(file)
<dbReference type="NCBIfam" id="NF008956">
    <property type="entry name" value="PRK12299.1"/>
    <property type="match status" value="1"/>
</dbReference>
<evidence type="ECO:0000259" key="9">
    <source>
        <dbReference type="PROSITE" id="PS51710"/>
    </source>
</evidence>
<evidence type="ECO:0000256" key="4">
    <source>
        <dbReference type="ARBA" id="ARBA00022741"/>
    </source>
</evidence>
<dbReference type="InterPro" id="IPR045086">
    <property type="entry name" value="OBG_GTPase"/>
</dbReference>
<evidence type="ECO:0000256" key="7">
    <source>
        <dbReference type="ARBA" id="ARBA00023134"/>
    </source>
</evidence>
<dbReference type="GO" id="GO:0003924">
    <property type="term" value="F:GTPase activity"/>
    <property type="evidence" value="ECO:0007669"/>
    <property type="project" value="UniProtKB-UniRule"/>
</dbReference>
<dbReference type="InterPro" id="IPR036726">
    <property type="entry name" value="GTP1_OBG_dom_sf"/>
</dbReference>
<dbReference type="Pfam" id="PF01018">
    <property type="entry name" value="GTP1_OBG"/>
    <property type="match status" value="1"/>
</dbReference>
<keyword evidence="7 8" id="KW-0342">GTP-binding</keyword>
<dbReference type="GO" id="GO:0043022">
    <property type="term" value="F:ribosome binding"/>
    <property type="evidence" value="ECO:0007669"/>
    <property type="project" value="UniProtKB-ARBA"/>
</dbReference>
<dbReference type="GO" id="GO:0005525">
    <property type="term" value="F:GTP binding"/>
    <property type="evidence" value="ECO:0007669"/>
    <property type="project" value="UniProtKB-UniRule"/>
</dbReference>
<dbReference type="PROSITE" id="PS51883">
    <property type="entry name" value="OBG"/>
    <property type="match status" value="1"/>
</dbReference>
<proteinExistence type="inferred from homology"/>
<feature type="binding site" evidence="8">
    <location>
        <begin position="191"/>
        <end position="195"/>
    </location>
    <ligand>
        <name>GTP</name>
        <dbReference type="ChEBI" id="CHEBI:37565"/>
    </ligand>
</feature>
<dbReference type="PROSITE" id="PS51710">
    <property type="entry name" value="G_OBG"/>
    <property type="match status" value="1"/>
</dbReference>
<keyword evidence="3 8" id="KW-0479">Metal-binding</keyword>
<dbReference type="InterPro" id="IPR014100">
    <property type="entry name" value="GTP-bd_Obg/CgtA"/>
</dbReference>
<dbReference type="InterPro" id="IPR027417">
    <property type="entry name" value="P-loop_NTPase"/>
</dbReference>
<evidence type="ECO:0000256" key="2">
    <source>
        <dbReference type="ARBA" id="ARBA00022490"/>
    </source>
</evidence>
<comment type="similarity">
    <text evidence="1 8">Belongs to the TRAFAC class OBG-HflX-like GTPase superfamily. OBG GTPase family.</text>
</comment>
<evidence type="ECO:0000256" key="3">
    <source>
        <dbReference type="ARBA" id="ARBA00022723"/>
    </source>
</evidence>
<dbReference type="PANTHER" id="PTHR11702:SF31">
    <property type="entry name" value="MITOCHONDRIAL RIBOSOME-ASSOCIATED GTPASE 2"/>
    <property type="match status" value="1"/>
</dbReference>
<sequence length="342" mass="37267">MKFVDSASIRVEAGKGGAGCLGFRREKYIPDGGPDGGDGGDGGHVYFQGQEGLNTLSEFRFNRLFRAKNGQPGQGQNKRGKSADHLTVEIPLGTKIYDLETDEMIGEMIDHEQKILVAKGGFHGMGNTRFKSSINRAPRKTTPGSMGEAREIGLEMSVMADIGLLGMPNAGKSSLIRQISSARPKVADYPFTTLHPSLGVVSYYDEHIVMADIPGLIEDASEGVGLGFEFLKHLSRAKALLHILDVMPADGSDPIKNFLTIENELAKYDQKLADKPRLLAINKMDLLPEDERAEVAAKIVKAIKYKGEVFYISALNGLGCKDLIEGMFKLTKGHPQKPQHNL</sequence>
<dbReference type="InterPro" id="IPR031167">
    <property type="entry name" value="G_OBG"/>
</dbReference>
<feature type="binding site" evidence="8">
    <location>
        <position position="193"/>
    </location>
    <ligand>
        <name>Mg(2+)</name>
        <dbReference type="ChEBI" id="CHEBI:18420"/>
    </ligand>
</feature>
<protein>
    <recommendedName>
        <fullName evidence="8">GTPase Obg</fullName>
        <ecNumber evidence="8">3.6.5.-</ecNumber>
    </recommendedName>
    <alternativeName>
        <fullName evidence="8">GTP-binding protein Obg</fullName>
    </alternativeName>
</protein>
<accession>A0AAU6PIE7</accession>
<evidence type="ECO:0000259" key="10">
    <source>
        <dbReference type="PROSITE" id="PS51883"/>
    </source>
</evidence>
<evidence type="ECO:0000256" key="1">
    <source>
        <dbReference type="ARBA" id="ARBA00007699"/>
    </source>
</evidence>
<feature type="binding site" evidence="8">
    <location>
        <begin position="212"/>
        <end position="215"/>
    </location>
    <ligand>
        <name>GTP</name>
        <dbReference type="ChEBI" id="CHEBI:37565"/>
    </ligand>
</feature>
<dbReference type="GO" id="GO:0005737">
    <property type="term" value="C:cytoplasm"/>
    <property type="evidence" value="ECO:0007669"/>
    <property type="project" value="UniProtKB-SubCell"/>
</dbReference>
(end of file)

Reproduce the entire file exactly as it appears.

<dbReference type="NCBIfam" id="NF008956">
    <property type="entry name" value="PRK12299.1"/>
    <property type="match status" value="1"/>
</dbReference>
<evidence type="ECO:0000259" key="9">
    <source>
        <dbReference type="PROSITE" id="PS51710"/>
    </source>
</evidence>
<evidence type="ECO:0000256" key="4">
    <source>
        <dbReference type="ARBA" id="ARBA00022741"/>
    </source>
</evidence>
<dbReference type="InterPro" id="IPR045086">
    <property type="entry name" value="OBG_GTPase"/>
</dbReference>
<evidence type="ECO:0000256" key="7">
    <source>
        <dbReference type="ARBA" id="ARBA00023134"/>
    </source>
</evidence>
<dbReference type="GO" id="GO:0003924">
    <property type="term" value="F:GTPase activity"/>
    <property type="evidence" value="ECO:0007669"/>
    <property type="project" value="UniProtKB-UniRule"/>
</dbReference>
<dbReference type="InterPro" id="IPR036726">
    <property type="entry name" value="GTP1_OBG_dom_sf"/>
</dbReference>
<dbReference type="Pfam" id="PF01018">
    <property type="entry name" value="GTP1_OBG"/>
    <property type="match status" value="1"/>
</dbReference>
<keyword evidence="7 8" id="KW-0342">GTP-binding</keyword>
<dbReference type="GO" id="GO:0043022">
    <property type="term" value="F:ribosome binding"/>
    <property type="evidence" value="ECO:0007669"/>
    <property type="project" value="UniProtKB-ARBA"/>
</dbReference>
<dbReference type="GO" id="GO:0005525">
    <property type="term" value="F:GTP binding"/>
    <property type="evidence" value="ECO:0007669"/>
    <property type="project" value="UniProtKB-UniRule"/>
</dbReference>
<dbReference type="PROSITE" id="PS51883">
    <property type="entry name" value="OBG"/>
    <property type="match status" value="1"/>
</dbReference>
<proteinExistence type="inferred from homology"/>
<feature type="binding site" evidence="8">
    <location>
        <begin position="191"/>
        <end position="195"/>
    </location>
    <ligand>
        <name>GTP</name>
        <dbReference type="ChEBI" id="CHEBI:37565"/>
    </ligand>
</feature>
<dbReference type="PROSITE" id="PS51710">
    <property type="entry name" value="G_OBG"/>
    <property type="match status" value="1"/>
</dbReference>
<keyword evidence="3 8" id="KW-0479">Metal-binding</keyword>
<dbReference type="InterPro" id="IPR014100">
    <property type="entry name" value="GTP-bd_Obg/CgtA"/>
</dbReference>
<dbReference type="InterPro" id="IPR027417">
    <property type="entry name" value="P-loop_NTPase"/>
</dbReference>
<evidence type="ECO:0000256" key="2">
    <source>
        <dbReference type="ARBA" id="ARBA00022490"/>
    </source>
</evidence>
<comment type="similarity">
    <text evidence="1 8">Belongs to the TRAFAC class OBG-HflX-like GTPase superfamily. OBG GTPase family.</text>
</comment>
<evidence type="ECO:0000256" key="3">
    <source>
        <dbReference type="ARBA" id="ARBA00022723"/>
    </source>
</evidence>
<dbReference type="PANTHER" id="PTHR11702:SF31">
    <property type="entry name" value="MITOCHONDRIAL RIBOSOME-ASSOCIATED GTPASE 2"/>
    <property type="match status" value="1"/>
</dbReference>
<sequence length="342" mass="37267">MKFVDSASIRVEAGKGGAGCLGFRREKYIPDGGPDGGDGGDGGHVYFQGQEGLNTLSEFRFNRLFRAKNGQPGQGQNKRGKSADHLTVEIPLGTKIYDLETDEMIGEMIDHEQKILVAKGGFHGMGNTRFKSSINRAPRKTTPGSMGEAREIGLEMSVMADIGLLGMPNAGKSSLIRQISSARPKVADYPFTTLHPSLGVVSYYDEHIVMADIPGLIEDASEGVGLGFEFLKHLSRAKALLHILDVMPADGSDPIKNFLTIENELAKYDQKLADKPRLLAINKMDLLPEDERAEVAAKIVKAIKYKGEVFYISALNGLGCKDLIEGMFKLTKGHPQKPQHNL</sequence>
<dbReference type="InterPro" id="IPR031167">
    <property type="entry name" value="G_OBG"/>
</dbReference>
<feature type="binding site" evidence="8">
    <location>
        <position position="193"/>
    </location>
    <ligand>
        <name>Mg(2+)</name>
        <dbReference type="ChEBI" id="CHEBI:18420"/>
    </ligand>
</feature>
<protein>
    <recommendedName>
        <fullName evidence="8">GTPase Obg</fullName>
        <ecNumber evidence="8">3.6.5.-</ecNumber>
    </recommendedName>
    <alternativeName>
        <fullName evidence="8">GTP-binding protein Obg</fullName>
    </alternativeName>
</protein>
<accession>A0AAU6PIE7</accession>
<evidence type="ECO:0000259" key="10">
    <source>
        <dbReference type="PROSITE" id="PS51883"/>
    </source>
</evidence>
<evidence type="ECO:0000256" key="1">
    <source>
        <dbReference type="ARBA" id="ARBA00007699"/>
    </source>
</evidence>
<feature type="binding site" evidence="8">
    <location>
        <begin position="212"/>
        <end position="215"/>
    </location>
    <ligand>
        <name>GTP</name>
        <dbReference type="ChEBI" id="CHEBI:37565"/>
    </ligand>
</feature>
<dbReference type="GO" id="GO:0005737">
    <property type="term" value="C:cytoplasm"/>
    <property type="evidence" value="ECO:0007669"/>
    <property type="project" value="UniProtKB-SubCell"/>
</dbReference>